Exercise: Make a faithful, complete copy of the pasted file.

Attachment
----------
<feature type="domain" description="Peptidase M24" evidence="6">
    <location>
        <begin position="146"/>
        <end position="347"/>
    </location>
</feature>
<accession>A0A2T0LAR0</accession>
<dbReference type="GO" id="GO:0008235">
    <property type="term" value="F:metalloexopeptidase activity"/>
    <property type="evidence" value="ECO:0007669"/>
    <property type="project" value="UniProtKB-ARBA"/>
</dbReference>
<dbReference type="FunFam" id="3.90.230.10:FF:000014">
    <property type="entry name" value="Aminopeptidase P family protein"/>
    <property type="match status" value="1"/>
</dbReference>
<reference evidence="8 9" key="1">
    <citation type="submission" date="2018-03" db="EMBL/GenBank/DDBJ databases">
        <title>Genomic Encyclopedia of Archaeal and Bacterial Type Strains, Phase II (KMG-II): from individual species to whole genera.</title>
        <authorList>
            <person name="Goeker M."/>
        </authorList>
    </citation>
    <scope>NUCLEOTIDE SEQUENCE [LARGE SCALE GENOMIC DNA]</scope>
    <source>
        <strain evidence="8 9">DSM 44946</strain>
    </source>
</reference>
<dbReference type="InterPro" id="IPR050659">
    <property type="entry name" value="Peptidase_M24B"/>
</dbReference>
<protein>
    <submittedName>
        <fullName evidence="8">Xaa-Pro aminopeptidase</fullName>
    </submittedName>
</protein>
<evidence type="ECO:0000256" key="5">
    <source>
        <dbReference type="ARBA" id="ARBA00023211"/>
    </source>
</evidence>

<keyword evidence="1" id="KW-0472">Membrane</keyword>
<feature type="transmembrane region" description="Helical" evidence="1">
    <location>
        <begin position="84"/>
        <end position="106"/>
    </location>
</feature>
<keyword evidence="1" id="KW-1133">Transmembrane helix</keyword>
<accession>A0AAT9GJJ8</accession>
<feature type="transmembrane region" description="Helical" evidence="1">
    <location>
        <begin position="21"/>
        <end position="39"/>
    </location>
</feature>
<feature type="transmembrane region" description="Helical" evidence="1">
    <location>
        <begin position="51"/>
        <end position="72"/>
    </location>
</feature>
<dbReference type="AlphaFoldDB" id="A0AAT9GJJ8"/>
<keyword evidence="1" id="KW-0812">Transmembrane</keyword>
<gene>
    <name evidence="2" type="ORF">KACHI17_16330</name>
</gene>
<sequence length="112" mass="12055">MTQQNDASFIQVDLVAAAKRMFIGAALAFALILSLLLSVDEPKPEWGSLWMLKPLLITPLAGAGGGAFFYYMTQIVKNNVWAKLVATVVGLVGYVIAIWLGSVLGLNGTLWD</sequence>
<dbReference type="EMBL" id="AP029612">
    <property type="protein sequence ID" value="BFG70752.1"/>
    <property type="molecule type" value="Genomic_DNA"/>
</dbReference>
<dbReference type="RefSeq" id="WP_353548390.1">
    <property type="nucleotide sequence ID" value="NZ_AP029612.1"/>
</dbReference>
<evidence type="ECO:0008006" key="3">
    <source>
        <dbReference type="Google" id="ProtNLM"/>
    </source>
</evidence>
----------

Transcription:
<feature type="domain" description="Peptidase M24" evidence="6">
    <location>
        <begin position="146"/>
        <end position="347"/>
    </location>
</feature>
<accession>A0A2T0LAR0</accession>
<dbReference type="GO" id="GO:0008235">
    <property type="term" value="F:metalloexopeptidase activity"/>
    <property type="evidence" value="ECO:0007669"/>
    <property type="project" value="UniProtKB-ARBA"/>
</dbReference>
<dbReference type="FunFam" id="3.90.230.10:FF:000014">
    <property type="entry name" value="Aminopeptidase P family protein"/>
    <property type="match status" value="1"/>
</dbReference>
<reference evidence="8 9" key="1">
    <citation type="submission" date="2018-03" db="EMBL/GenBank/DDBJ databases">
        <title>Genomic Encyclopedia of Archaeal and Bacterial Type Strains, Phase II (KMG-II): from individual species to whole genera.</title>
        <authorList>
            <person name="Goeker M."/>
        </authorList>
    </citation>
    <scope>NUCLEOTIDE SEQUENCE [LARGE SCALE GENOMIC DNA]</scope>
    <source>
        <strain evidence="8 9">DSM 44946</strain>
    </source>
</reference>
<dbReference type="InterPro" id="IPR050659">
    <property type="entry name" value="Peptidase_M24B"/>
</dbReference>
<protein>
    <submittedName>
        <fullName evidence="8">Xaa-Pro aminopeptidase</fullName>
    </submittedName>
</protein>
<evidence type="ECO:0000256" key="5">
    <source>
        <dbReference type="ARBA" id="ARBA00023211"/>
    </source>
</evidence>

<keyword evidence="1" id="KW-0472">Membrane</keyword>
<feature type="transmembrane region" description="Helical" evidence="1">
    <location>
        <begin position="84"/>
        <end position="106"/>
    </location>
</feature>
<keyword evidence="1" id="KW-1133">Transmembrane helix</keyword>
<accession>A0AAT9GJJ8</accession>
<feature type="transmembrane region" description="Helical" evidence="1">
    <location>
        <begin position="21"/>
        <end position="39"/>
    </location>
</feature>
<feature type="transmembrane region" description="Helical" evidence="1">
    <location>
        <begin position="51"/>
        <end position="72"/>
    </location>
</feature>
<dbReference type="AlphaFoldDB" id="A0AAT9GJJ8"/>
<keyword evidence="1" id="KW-0812">Transmembrane</keyword>
<gene>
    <name evidence="2" type="ORF">KACHI17_16330</name>
</gene>
<sequence length="112" mass="12055">MTQQNDASFIQVDLVAAAKRMFIGAALAFALILSLLLSVDEPKPEWGSLWMLKPLLITPLAGAGGGAFFYYMTQIVKNNVWAKLVATVVGLVGYVIAIWLGSVLGLNGTLWD</sequence>
<dbReference type="EMBL" id="AP029612">
    <property type="protein sequence ID" value="BFG70752.1"/>
    <property type="molecule type" value="Genomic_DNA"/>
</dbReference>
<dbReference type="RefSeq" id="WP_353548390.1">
    <property type="nucleotide sequence ID" value="NZ_AP029612.1"/>
</dbReference>
<evidence type="ECO:0008006" key="3">
    <source>
        <dbReference type="Google" id="ProtNLM"/>
    </source>
</evidence>